A surge in market volatility after Japan's worst earthquake on record and a jump in oil prices may not be enough to keep investment banking and trading revenue from falling for another quarter.
Analysts have cut first-quarter earnings estimates at the biggest U.S. banks, saying trading revenue may not rebound as much as expected. That outlook fuels speculation that Wall Street is facing a prolonged decline in investment banking and trading revenue after record figures in 2009.
Though companies often benefit from higher volatility and volume, an 18% drop in the Nikkei 225 Index in the three trading days starting with Japan's March 11 earthquake may be a negative for Wall Street as banks faced principal losses and nervous investors scaled back trading, analysts said.
"In the very short term, that volatility can have a beneficial effect, but when this comes after what's been a volatile few years, it ultimately leads to more investors sitting on the sidelines again," said Richard Staite, an analyst at Atlantic Equities.
First-quarter earnings per share at the largest U.S. firms by investment banking and trading revenue — Goldman Sachs Group Inc., JPMorgan Chase & Co., Bank of America Corp., Citigroup Inc. and Morgan Stanley — may fall 23% from a year earlier, according to the average of 104 estimates by analysts surveyed by Bloomberg.
Total investment banking and trading revenue at the five banks may drop 25% from a year earlier, according to Chris Kotowski, an analyst at Oppenheimer & Co.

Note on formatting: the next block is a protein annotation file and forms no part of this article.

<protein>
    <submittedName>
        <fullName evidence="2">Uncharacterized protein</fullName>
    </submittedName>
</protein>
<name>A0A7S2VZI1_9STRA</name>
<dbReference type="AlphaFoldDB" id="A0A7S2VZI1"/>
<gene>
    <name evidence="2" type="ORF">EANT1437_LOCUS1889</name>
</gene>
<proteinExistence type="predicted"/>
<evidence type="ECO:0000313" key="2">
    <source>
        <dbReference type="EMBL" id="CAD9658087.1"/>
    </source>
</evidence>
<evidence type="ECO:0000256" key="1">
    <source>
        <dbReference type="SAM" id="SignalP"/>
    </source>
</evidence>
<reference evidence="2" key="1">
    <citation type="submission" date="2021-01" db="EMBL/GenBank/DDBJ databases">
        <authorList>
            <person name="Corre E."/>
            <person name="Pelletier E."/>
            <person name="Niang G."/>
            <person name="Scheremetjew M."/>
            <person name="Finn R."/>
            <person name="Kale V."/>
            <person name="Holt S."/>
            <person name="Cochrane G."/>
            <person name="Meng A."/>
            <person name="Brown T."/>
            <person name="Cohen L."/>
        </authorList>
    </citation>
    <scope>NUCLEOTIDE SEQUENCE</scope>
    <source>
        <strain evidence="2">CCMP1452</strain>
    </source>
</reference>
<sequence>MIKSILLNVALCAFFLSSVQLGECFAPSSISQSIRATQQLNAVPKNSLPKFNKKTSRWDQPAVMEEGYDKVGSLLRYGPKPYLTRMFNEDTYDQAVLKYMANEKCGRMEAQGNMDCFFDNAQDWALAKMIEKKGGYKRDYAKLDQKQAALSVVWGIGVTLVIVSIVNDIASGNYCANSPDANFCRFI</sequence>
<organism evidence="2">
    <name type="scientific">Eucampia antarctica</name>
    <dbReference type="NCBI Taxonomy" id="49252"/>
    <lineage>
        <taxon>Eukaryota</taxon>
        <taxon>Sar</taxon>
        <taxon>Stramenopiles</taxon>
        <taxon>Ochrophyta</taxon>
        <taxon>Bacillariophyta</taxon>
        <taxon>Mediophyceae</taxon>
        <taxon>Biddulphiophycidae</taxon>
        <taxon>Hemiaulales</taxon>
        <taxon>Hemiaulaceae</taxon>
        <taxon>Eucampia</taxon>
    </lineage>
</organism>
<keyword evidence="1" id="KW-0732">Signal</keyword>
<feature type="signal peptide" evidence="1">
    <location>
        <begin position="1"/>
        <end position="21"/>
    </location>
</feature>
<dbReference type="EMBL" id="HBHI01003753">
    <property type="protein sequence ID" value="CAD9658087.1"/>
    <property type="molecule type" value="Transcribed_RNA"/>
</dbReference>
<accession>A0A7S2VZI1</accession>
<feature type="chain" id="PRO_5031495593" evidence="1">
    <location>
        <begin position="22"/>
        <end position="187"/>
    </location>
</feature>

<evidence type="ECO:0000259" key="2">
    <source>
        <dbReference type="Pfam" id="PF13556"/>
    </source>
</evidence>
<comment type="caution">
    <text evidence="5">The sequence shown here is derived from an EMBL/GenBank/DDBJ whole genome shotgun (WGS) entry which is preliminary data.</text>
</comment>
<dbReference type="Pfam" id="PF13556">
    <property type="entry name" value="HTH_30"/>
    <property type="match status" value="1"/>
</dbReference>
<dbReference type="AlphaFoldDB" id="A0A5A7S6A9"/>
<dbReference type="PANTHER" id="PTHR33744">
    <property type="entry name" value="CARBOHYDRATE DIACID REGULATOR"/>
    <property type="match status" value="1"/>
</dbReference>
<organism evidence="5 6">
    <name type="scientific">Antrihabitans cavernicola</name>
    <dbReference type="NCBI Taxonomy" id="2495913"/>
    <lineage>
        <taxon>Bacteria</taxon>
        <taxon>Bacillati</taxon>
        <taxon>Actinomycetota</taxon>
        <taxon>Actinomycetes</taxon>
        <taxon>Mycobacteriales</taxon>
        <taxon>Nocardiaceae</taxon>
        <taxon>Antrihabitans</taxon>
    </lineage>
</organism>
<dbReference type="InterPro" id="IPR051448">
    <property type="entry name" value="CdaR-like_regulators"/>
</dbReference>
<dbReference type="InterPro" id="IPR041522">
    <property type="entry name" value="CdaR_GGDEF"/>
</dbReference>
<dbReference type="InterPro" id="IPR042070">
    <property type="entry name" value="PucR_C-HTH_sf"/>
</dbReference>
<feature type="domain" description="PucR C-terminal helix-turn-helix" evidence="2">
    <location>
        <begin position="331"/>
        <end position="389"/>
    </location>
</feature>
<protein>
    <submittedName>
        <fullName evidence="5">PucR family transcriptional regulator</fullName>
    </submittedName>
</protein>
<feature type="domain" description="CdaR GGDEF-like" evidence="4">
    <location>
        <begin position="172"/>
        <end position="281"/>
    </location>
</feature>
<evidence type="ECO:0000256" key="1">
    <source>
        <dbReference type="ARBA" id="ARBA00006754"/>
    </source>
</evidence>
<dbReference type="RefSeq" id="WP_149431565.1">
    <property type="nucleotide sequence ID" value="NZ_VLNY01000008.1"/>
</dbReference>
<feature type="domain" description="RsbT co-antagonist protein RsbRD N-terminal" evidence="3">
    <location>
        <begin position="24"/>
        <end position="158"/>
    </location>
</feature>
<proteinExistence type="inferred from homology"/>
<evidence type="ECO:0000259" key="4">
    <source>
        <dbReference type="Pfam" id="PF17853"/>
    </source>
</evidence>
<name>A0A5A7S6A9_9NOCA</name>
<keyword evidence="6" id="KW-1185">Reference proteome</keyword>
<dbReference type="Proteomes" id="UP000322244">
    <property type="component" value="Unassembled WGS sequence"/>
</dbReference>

The banks are likely to bounce back from the fourth quarter, when they posted combined revenue of $21.1 billion from investment banking and trading. That was the lowest since the fourth quarter of 2008. Spokesmen for the banks declined to comment.
While more trading due to global events likely boosted commissions, most big banks likely had principal losses of a "few hundred million dollars" after the earthquake, said David Trone, an analyst at JMP Securities LLC. "Sometimes those general rules have exceptions, and the acute velocity of the decline in Japan over the first few days was something where losses were inescapable," he said.
Morgan Stanley's profit may be hurt by a trading loss at a Japanese partnership with Mitsubishi UFJ Financial Group Inc. The venture may post a loss of $951 million from bond trading, The Wall Street Journal reported last week. A spokesman for Morgan Stanley, which owns 40% of the venture, declined to comment.
After reporting record investment banking and trading revenue in 2009, banks had declines in those businesses for three straight quarters compared with year-earlier periods. A fall in fixed-income trading revenue, the biggest capital markets business for the banks, largely spurred the decreases.
Fixed-income revenue at the five U.S. banks and four international rivals — UBS AG, Credit Suisse Group AG, Barclays PLC and Deutsche Bank AG — fell to $101 billion last year, from a record $146 billion in 2009, said Glenn Schorr, an analyst at Nomura Holdings Inc.
David Viniar, Goldman's chief financial officer, told investors in February that 2010's fixed-income decline would likely end. Revenue from fixed income, currencies and commodities, fell 37% at Goldman last year.
First-quarter results "could fuel concerns that the tepid pace of the capital markets recovery coupled with new regulation will impair earnings growth for the capital market banks in 2011," said Brad Hintz, an analyst at Sanford C. Bernstein & Co. "Risk aversion still pervades the market." Hintz cut his first-quarter estimates for Goldman and Morgan Stanley in a March 29 note. He does not cover the other three banks.
Atlantic Equity's Staite said the revenue decline could be more enduring. "In the aftermath of the financial crisis, you're going to have a sustained period of uncertainty," he said. "You could argue that it's at least a semipermanent decline in revenue. It could take a few years before we start to rebuild toward the high levels we saw previously."